Da Enzo 29 is a tiny whole-in-the-wall restaurant in Trastevere, and my dad's #1 favorite place to eat in Rome. Da Enzo serves classic Roman cuisine (amatriciana, cacio e pepe, carbonara, coda alla vaccinara, that sort of thing) with the addition of a few specials that change often (I highly recommend the panzanella or the burrata, tomato, and basil appetizer if its on the menu). This time around we ordered ricotta with honey and various jams, plus the rigatoni all'amatriciana, pasta con sugo di coda, or rather pasta with an oxtail ragu', plus polpette, aka meatballs, a side of bittery, spicy cicoria, and mascarpone with  baby strawberries to finish the meal. Yummm.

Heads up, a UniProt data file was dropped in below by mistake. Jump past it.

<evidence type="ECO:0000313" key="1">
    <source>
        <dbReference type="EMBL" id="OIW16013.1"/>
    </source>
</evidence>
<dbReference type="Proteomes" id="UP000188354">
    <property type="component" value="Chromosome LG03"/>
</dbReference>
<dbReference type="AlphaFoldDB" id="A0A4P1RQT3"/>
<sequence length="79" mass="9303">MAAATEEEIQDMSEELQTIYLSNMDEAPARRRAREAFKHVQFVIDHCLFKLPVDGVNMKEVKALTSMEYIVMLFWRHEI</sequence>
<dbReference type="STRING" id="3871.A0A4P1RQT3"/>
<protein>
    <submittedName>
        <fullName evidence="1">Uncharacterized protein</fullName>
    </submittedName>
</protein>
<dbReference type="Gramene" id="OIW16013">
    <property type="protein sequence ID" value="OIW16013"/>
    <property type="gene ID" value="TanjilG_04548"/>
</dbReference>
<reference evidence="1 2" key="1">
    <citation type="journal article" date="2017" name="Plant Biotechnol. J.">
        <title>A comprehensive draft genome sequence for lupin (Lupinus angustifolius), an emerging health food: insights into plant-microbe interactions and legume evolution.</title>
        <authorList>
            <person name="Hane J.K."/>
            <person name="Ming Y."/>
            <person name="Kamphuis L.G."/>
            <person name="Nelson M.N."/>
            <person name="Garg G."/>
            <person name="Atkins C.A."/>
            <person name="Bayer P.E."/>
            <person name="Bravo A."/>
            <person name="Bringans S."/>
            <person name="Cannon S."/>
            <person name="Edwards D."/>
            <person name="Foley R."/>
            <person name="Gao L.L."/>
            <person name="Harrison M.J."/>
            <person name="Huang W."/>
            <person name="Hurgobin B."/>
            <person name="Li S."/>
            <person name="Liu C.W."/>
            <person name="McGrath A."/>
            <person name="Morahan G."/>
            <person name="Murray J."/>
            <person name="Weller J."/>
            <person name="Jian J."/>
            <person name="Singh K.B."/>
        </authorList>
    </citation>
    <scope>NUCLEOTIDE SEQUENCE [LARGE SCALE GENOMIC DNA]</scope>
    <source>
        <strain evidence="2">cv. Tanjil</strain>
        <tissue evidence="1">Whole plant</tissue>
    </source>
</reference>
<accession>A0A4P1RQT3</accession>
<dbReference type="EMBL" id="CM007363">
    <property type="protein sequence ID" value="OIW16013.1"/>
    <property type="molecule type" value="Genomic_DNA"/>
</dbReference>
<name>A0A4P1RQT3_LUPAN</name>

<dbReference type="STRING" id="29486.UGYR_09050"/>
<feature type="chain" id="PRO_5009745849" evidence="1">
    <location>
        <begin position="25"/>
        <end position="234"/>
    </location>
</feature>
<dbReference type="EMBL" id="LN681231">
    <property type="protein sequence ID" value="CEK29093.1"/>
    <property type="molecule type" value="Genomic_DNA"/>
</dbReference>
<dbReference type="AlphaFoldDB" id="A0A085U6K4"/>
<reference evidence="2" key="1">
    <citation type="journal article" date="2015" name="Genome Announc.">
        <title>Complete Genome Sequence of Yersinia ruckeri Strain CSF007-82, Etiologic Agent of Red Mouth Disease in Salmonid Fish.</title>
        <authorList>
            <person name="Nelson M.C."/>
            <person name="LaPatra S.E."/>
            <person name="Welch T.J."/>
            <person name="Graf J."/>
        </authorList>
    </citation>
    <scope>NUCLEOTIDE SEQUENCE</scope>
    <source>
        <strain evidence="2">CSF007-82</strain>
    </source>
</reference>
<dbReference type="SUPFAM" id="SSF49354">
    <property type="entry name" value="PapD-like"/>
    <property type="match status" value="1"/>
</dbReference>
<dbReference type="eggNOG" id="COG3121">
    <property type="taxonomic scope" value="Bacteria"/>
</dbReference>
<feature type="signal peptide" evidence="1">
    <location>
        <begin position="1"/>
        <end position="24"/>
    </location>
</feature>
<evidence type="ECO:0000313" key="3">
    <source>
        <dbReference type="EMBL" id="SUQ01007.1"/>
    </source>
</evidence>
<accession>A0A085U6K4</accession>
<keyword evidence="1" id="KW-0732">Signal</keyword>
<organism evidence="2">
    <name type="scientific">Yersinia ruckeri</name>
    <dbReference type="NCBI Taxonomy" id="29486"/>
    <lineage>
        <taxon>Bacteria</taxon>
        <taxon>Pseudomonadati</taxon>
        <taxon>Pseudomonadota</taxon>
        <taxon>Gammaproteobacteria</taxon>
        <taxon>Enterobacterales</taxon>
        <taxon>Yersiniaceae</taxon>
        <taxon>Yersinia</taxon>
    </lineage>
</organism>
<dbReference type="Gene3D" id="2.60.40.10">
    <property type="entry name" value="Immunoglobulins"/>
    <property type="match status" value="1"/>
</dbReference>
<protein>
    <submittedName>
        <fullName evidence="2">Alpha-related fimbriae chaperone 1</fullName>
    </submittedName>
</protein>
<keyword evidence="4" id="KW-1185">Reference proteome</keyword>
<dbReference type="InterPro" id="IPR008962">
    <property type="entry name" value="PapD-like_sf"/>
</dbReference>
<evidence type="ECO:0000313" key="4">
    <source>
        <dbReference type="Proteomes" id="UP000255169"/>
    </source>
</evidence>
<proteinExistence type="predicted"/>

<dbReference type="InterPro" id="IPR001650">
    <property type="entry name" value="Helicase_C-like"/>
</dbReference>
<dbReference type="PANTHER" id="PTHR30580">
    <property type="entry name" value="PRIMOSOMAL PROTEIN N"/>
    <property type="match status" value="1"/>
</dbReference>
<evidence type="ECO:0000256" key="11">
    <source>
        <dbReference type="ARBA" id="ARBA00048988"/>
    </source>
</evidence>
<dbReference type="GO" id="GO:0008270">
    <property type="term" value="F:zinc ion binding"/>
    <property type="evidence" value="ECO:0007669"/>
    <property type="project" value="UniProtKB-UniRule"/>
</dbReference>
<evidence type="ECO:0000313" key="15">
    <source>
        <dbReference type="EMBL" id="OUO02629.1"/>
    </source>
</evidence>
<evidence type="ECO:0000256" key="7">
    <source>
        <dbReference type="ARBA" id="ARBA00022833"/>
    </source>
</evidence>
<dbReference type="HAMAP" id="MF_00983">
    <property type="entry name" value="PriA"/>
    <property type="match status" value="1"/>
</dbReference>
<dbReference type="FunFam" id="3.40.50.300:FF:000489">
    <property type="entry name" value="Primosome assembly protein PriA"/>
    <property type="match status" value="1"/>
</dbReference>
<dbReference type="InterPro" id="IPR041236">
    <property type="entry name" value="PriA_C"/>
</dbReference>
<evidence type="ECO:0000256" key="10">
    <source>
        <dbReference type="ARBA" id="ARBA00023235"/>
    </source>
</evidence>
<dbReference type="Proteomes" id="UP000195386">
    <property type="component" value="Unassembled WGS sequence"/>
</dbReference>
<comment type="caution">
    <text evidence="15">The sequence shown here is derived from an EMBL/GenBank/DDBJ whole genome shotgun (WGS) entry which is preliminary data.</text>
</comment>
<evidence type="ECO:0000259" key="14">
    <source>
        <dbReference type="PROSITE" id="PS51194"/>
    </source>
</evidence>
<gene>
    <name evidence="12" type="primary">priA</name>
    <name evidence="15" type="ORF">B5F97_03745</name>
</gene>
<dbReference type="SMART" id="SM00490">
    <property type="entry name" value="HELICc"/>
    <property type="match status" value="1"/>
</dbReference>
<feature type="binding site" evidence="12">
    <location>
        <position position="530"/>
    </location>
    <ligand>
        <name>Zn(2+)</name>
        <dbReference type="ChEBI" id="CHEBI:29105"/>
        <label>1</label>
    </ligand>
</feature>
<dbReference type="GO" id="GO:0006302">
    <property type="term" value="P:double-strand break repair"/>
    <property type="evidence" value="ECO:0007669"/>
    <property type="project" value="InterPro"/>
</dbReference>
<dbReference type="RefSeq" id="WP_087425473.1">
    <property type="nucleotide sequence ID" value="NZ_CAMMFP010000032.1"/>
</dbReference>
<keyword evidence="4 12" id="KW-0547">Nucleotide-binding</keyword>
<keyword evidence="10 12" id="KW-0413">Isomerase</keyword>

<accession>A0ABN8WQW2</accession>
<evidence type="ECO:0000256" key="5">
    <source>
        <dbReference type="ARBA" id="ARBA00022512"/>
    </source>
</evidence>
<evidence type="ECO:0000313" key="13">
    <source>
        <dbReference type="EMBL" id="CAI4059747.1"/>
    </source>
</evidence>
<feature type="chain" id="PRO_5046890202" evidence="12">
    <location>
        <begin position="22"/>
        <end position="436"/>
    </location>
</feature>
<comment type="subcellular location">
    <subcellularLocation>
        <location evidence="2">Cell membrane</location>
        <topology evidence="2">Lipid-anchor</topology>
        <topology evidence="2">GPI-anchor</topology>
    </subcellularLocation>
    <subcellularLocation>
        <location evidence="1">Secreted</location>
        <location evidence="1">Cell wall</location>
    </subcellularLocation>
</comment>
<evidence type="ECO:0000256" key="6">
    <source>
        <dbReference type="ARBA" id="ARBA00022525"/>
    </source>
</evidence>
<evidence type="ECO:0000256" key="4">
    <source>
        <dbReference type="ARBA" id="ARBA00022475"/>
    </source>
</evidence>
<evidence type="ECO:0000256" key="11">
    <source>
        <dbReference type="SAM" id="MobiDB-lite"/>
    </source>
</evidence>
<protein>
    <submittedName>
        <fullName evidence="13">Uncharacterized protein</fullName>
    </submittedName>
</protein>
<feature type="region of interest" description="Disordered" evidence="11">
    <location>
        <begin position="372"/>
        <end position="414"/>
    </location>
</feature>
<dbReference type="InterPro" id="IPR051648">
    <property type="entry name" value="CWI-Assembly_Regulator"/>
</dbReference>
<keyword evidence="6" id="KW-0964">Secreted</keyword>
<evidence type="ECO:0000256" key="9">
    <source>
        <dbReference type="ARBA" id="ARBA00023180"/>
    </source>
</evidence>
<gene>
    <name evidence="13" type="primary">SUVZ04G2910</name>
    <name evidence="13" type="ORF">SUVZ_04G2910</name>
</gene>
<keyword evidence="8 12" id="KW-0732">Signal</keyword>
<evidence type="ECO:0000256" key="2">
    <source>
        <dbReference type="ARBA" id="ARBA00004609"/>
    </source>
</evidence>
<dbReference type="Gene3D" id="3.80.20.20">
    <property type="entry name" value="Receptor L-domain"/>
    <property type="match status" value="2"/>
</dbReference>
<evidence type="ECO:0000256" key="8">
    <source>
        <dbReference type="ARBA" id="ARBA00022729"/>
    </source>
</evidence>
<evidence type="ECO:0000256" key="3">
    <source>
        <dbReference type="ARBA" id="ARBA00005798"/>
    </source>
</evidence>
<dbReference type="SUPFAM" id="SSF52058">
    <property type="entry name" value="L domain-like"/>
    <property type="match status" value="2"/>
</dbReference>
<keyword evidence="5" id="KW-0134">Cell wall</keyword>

Cuoco e Camicia had been on my To-Try List for a while (my friend Emily C. is a die-hard fan who has waxed poetic about many a meal there) and how I regret not having had dinner here sooner! C&C serves Italian food that is elevated, a bit more on the creative side, with a menu that changes often depending on seasonality of ingredients and whatever the chefs have thought up that day (it was nice to open the menu and be surprised -- no super typical Roman fare here). We ordered beef tartare with berries and a slow cooked egg with asparagus and mushrooms to start, and were also treated to a tuna tartare and chickpea fritters with lime on the house (I love free, surprise appetizers!) For our mains, we opted for bollito con gelato di senape (slow-cooked beef with mustard ice cream -- sounds weird but it was fantastic) plus caramelle alla carbonara al contrario, or rather little pastas filled with carbonara sauce that then dressed itself as you cut into the pasta, amatriciana with smoked guanciale, beer ice cream, and a black pepper creme brulee served with strawberries. It was all excellent (my dad is still talking about the caramelle alla carbonara he got here). If you're in Rome and looking to do some fancy dining, this is the place to go.